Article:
PROTEIN: HOW MUCH DO WE REALLY NEED?

What is a protein?

Protein is a macronutrient that is made up of one or more chains of amino acids, building blocks that can be found in the body and taken in through our diets. It is a vital part of our diets. Amino acids that are found in the body are known as non-essential amino acids, and ones that have to be obtained through our diet are known as essential amino acids. The two main sources of protein are animal-based proteins and plant-based proteins. Some examples of animal proteins are egg, beef, turkey, and whey, which is found in dairy products. Examples of plant proteins would be nuts, peas, soy and lentils.

Why are proteins important for our body?

Proteins are broken down by the body into amino acids and used to build and repair our muscles. They can also be used as an energy source, to make enzymes and hormones, and to create antibodies to help fight off infections. 

Ensuring an adequate protein intake to meet our requirements is important. Whilst protein deficiency is rare in the general population in the UK, studies show that less than 50% of older adults between 65 and 89 years old meet UK protein recommendations [1]. The current recommendation for protein intake in the UK is 0.75g of protein per kilogram of body weight each day. This is around 45g of protein for the average woman and 55g for the average man. Protein supplements are often promoted as a way to increase our protein intake, however, it is more than possible to meet protein requirements without the use of protein supplements. Additionally, most supplements do not contain other important nutrients that we obtain from balanced meals.

How can I include protein foods in my diet?

The NHS Eatwell Guide [2] suggests eating some beans, pulses, fish, eggs, meat, and other proteins as part of a balanced diet. It notes that we should aim to eat at least two portions of fish per week, with one of the portions being an oily fish. Additionally, it recommends that the consumption of red and processed meats, such as bacon, sausages, and cured meats, should be limited.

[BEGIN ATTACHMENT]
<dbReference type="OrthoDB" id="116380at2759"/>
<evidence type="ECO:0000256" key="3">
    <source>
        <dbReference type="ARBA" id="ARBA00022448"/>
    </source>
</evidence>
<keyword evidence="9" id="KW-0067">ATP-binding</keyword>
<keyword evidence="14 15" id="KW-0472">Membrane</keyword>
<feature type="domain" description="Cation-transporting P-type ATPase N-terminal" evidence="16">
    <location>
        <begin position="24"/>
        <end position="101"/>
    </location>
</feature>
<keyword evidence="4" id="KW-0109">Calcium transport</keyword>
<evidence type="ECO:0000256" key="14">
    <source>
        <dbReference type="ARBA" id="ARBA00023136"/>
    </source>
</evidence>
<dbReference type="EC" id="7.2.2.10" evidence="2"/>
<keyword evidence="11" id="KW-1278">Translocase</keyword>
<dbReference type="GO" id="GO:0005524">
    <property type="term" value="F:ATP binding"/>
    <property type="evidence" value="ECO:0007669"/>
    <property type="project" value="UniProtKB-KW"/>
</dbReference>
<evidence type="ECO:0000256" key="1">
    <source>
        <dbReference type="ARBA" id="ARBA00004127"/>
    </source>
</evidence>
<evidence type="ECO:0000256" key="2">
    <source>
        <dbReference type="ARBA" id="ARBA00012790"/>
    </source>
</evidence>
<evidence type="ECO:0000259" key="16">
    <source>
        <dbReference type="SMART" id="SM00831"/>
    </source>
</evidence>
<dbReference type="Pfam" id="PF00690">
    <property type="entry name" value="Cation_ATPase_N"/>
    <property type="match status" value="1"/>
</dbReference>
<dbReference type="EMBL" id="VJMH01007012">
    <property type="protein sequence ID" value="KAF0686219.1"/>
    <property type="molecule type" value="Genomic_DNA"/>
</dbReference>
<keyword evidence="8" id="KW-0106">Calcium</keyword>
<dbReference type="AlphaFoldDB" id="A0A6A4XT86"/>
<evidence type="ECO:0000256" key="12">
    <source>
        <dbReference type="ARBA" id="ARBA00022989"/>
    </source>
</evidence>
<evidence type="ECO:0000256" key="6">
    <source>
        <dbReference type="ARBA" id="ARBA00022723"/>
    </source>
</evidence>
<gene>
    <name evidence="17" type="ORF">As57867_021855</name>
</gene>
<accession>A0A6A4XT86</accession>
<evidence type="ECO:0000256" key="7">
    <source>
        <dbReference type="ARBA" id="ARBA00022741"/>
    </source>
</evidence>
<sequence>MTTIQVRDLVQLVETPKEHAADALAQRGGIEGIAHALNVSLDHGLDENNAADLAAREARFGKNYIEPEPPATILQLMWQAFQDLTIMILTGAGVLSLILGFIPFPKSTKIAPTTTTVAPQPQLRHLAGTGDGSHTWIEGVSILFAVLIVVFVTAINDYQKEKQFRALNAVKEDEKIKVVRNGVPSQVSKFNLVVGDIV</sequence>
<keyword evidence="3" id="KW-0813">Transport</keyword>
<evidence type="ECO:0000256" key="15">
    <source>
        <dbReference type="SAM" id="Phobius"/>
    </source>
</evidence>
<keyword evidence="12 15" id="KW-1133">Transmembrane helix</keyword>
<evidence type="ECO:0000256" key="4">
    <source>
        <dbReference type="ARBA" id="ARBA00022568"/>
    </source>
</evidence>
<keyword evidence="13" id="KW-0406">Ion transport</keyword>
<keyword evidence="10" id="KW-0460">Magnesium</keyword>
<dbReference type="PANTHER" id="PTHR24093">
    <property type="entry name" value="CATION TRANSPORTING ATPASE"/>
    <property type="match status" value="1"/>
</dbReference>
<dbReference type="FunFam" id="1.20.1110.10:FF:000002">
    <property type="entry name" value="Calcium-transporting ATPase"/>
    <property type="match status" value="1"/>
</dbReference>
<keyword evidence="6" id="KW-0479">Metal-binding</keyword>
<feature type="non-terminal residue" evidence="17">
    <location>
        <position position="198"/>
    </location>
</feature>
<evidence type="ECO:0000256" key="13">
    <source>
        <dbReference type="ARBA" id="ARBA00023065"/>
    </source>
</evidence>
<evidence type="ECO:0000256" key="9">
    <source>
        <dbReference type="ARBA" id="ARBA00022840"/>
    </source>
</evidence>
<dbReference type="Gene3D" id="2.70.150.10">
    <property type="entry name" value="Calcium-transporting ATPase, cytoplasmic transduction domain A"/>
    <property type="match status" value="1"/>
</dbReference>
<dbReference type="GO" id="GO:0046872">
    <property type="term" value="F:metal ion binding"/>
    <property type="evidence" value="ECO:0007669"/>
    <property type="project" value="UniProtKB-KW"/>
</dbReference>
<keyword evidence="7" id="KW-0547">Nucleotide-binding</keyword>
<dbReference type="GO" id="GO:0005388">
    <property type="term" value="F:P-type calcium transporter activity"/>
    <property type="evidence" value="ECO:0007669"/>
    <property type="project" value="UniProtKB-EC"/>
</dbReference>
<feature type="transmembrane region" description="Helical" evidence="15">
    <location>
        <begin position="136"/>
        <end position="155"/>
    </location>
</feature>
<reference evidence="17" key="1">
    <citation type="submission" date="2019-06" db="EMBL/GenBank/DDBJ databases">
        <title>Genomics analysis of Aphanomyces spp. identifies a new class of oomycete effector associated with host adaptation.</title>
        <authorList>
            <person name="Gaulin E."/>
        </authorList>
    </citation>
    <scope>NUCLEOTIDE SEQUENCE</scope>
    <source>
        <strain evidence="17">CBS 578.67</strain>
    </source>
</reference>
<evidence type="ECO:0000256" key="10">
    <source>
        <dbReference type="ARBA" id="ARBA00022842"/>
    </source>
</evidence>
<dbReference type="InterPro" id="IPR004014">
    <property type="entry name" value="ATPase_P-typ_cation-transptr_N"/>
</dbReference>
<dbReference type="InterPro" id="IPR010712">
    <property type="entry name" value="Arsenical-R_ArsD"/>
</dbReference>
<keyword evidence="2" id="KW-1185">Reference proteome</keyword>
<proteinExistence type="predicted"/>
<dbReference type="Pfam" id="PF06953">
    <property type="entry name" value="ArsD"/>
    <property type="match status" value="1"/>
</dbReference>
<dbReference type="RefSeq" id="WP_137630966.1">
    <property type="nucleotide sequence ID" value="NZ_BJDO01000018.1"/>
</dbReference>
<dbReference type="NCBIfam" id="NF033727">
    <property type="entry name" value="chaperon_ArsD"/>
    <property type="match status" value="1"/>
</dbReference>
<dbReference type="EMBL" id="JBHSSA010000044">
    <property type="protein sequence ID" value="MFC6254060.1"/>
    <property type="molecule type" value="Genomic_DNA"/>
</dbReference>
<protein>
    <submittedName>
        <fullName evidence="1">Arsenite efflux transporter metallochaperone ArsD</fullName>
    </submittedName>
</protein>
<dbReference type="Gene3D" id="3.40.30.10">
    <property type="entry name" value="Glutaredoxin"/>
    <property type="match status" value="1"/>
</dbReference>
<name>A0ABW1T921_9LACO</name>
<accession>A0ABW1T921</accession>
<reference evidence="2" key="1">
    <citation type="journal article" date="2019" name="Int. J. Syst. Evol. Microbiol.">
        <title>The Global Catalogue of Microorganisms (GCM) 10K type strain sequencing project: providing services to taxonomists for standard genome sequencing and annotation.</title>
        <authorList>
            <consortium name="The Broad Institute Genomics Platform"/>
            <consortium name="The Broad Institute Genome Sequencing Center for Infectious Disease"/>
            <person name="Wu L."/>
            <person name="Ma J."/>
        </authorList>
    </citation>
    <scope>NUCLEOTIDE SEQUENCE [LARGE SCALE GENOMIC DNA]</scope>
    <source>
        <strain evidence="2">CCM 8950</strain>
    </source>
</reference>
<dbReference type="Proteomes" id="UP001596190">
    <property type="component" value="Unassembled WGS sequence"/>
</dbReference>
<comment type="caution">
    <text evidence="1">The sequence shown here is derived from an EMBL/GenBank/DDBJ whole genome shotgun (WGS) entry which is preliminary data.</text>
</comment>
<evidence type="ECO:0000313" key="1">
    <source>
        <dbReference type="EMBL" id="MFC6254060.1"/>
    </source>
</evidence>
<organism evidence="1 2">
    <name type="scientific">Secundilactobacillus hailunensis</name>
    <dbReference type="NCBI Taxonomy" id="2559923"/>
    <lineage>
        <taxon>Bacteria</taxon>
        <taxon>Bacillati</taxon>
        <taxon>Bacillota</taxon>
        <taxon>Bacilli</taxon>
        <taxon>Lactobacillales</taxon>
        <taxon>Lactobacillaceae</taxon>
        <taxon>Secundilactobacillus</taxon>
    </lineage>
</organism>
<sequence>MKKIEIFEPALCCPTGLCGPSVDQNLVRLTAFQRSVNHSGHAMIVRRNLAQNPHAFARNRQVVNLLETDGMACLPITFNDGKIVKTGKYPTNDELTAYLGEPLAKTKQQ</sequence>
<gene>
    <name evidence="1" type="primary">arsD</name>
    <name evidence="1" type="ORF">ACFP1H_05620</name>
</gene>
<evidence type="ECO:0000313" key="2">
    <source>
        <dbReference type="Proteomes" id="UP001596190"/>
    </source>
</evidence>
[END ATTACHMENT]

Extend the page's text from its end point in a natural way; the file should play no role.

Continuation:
If you don’t eat meat, and stick to plant protein sources, it may be beneficial to take some steps to ensure that you are getting enough protein. Plant-based proteins are often referred to as incomplete proteins as they do not contain all of the essential amino acids needed by our bodies, whereas animal-based proteins are known as complete proteins as they do. To combat this, it is suggested that non-meat eaters should aim to eat a range of different types of plant proteins. This is because when we eat two or more incomplete proteins, this creates a complementary protein which can help vegetarians to get all of the amino acids that they need. For example, lentils can be eaten with grains, like rice, and peanut butter can be eaten with wholemeal bread, to create a complete protein.

Another consideration that should be taken surrounding how much protein to eat is age. As we get older our muscles tend to decrease in mass and function at an increased rate. This is known as sarcopenia. However, studies have shown that if we increase how much protein we eat as we age that sarcopenia can be slowed down or prevented [3]. 

Top Tips for Protein

  1. Include a high protein food in each meal
  2. If you don’t eat meat, make sure you are consuming a variety of protein sources
  3. Incorporate high protein snacks into your diet, like nuts and cheese
  4. Try switching to leaner, unprocessed meats
  5. Switch to wholegrains which contain more protein than their refined alternatives

[1] https://pubmed.ncbi.nlm.nih.gov/32059533/ 

[2] https://www.nhs.uk/live-well/eat-well/the-eatwell-guide/

[3] https://academic.oup.com/ajcn/article/87/5/1562S/4650430?login=true 

Article written by Libby Grimshaw (Nutrition Intern) and reviewed by Caroline Hill Freelance Dietitian

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